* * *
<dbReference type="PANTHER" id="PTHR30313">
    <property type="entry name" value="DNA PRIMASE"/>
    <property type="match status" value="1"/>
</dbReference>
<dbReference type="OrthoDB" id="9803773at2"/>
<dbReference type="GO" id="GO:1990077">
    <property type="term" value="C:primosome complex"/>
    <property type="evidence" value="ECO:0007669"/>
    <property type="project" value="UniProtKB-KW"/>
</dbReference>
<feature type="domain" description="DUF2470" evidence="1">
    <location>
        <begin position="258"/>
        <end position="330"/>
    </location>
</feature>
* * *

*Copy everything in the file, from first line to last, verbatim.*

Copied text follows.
<dbReference type="PANTHER" id="PTHR30313">
    <property type="entry name" value="DNA PRIMASE"/>
    <property type="match status" value="1"/>
</dbReference>
<dbReference type="OrthoDB" id="9803773at2"/>
<dbReference type="GO" id="GO:1990077">
    <property type="term" value="C:primosome complex"/>
    <property type="evidence" value="ECO:0007669"/>
    <property type="project" value="UniProtKB-KW"/>
</dbReference>
<feature type="domain" description="DUF2470" evidence="1">
    <location>
        <begin position="258"/>
        <end position="330"/>
    </location>
</feature>